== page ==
Favorite Winter Look: Military. “I love peacoats and jackboots.”

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Weekend Roundup

Women's rights icon Gloria Steinem talks feminism at Haverford (courtesy of Facebook)

Friday, Nov. 2

Gloria Steinem visits Haverford College (7:30 p.m.) to discuss “The Progression of Feminism: Where Are We Going?”

Bonerama, a brass funk rock band from New Orleans, performs at Havana in New Hope (8 p.m.).

Tabu’s Thank Goddess It’s OMG (9 p.m.) features The Goddess Isis, Notorious OMG, Anita Manhattan, Mr. Farenheit and Stella D’Oro with DJ Brandon Barlieb.

It’s Cut N Paste (9 p.m.) at The Bike Stop with art installations, monthly performances and music by DJs Precolumbian and Nolita Selector.

Celebrate the music of the B-52s during the Seventh Annual Sex Dwarf Wig Party (9 p.m.) at Fluid with DJs Robert Drake and Marilyn Thomas.

Local poets share their works during a poetry slam at PhilaMOCA (9 p.m.).

Sisters hosts Meangurls (10 p.m.) with DJ Deejay.

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Weekend Roundup

Friday, Oct. 26

Justin Bond plays the William Way on Friday (courtesy of the artist)

William Way hosts the Queer Fear Costume Closet (6:30 p.m.) with great garb from Philly AIDS Thrift.

ArtNUDE Philadelphia is presented by the James Oliver Gallery (7 p.m.) to benefit the Linda Creed Breast Cancer Foundation. The exhibit features 23 artists with performances by Katie Gould, DJ Mike Lowry and DJ Rich, among others.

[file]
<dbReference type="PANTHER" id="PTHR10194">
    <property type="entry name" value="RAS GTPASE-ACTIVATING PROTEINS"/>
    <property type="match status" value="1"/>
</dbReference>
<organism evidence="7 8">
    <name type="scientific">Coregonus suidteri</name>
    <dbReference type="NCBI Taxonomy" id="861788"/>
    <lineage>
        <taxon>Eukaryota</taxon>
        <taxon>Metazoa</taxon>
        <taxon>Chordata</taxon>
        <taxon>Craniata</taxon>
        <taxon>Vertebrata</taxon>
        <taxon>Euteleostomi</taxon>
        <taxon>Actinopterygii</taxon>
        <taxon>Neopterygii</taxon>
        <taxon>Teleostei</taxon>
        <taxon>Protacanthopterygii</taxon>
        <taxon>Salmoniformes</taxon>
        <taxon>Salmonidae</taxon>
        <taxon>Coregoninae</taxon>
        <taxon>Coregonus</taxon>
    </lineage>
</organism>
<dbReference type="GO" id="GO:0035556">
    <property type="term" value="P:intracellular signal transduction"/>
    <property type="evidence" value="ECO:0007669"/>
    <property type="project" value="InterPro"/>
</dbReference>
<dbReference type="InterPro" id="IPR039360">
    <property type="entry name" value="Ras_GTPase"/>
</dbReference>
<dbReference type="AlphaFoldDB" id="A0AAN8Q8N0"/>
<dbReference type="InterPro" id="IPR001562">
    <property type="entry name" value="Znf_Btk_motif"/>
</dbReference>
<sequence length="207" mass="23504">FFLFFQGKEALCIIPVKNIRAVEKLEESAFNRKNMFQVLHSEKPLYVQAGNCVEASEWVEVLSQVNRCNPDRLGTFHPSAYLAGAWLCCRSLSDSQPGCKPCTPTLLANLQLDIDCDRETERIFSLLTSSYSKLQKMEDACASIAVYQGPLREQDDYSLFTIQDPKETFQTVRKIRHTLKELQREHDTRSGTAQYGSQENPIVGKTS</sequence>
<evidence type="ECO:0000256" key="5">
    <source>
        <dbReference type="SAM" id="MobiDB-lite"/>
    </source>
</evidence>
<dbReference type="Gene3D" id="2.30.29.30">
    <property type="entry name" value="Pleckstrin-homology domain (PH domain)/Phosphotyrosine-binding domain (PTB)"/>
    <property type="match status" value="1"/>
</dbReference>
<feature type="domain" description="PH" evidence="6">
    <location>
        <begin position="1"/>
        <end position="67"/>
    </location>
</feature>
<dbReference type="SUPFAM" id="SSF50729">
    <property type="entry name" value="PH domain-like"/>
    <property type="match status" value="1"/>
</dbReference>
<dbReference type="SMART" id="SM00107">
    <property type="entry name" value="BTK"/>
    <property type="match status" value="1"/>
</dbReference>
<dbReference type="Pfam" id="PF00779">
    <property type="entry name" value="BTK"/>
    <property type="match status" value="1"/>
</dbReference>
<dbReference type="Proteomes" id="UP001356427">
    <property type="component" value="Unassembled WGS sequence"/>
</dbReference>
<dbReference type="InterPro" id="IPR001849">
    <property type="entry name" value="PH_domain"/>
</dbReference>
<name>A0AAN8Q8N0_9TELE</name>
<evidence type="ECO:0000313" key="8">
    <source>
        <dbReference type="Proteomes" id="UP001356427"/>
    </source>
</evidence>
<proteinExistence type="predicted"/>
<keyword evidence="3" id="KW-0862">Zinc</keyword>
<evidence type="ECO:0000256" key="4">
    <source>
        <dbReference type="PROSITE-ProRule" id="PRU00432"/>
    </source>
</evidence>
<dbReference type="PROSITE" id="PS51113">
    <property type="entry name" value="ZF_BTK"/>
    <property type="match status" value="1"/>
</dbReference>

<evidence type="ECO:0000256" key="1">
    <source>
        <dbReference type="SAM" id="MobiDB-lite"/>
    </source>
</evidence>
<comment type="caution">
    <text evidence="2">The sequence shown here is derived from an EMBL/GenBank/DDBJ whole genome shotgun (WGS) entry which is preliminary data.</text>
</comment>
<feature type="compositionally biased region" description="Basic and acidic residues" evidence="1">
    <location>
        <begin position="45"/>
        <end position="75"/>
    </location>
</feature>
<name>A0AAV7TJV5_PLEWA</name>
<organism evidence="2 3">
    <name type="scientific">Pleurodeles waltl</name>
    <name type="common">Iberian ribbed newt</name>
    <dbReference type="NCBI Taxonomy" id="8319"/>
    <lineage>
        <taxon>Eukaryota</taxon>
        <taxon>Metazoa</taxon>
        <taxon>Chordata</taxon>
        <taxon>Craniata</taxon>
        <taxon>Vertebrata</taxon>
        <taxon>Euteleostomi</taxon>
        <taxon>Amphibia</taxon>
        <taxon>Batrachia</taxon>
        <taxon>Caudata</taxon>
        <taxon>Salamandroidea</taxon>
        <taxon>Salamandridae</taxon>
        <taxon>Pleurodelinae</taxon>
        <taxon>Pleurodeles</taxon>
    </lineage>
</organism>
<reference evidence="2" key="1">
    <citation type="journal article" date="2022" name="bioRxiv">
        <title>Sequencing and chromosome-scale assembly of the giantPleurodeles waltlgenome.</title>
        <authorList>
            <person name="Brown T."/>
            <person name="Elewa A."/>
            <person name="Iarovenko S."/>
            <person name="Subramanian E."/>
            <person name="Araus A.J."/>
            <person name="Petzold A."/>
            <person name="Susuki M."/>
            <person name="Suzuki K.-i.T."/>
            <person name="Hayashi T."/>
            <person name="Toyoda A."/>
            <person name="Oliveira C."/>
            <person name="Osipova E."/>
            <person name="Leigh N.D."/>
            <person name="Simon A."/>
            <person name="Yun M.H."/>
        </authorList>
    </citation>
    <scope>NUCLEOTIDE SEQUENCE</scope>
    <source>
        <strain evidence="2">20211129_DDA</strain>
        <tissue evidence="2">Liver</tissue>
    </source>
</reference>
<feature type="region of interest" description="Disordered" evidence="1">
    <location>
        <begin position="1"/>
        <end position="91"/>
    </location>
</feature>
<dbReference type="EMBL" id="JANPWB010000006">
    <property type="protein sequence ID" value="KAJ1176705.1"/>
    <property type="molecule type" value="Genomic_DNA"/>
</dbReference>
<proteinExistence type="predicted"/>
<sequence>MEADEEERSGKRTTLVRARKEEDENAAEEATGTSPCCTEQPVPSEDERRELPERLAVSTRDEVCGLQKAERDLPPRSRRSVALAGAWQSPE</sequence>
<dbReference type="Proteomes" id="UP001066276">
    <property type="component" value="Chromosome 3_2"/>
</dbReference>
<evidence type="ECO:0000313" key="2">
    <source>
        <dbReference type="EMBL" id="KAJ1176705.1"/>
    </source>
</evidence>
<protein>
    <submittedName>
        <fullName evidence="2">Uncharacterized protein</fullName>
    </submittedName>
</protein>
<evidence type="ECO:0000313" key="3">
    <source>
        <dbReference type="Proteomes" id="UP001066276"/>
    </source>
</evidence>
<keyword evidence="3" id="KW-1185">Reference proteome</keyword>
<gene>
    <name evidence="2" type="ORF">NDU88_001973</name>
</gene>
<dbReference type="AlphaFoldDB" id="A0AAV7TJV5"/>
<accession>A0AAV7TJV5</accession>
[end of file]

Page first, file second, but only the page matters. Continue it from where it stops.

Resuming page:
The Queer Fear Cabaret features none other than Justin Vivien Bond (7:30 p.m.) with the Bearded Ladies. Check out Bond’s amazing new album here.

Play the Halloween Match Game (7:30 p.m.) at L’Etage with the Real Housewives of South Philly.

The eXtreme Masquerade takes over the Top of the Tower (8 p.m.) with Ballet X and DJ Captain Ridiculous.

Night of the Living Drag Queen comes to life at Rainbow Mountain Resort in East Stroudsburg (8 p.m.) with Scarlett Lettah and friends – and a dance party to follow.

Peter Sterling hosts his Halloween Ball (9 p.m.) at D’Ignazio’s Towne House Bar in Media to benefit the Special Olympics. Look for a special appearance from Brittany Lynn and her Drag Mafia – and a costume contest with oodles of prizes.

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Weekend Roundup

Friday, Oct. 19

Giovanni's Room hosts an evening of transgender authors on Friday (5:30 p.m.).

The Philadelphia Film Festival runs through the weekend with a selection of LGBT-friendly screenings. Click here for details.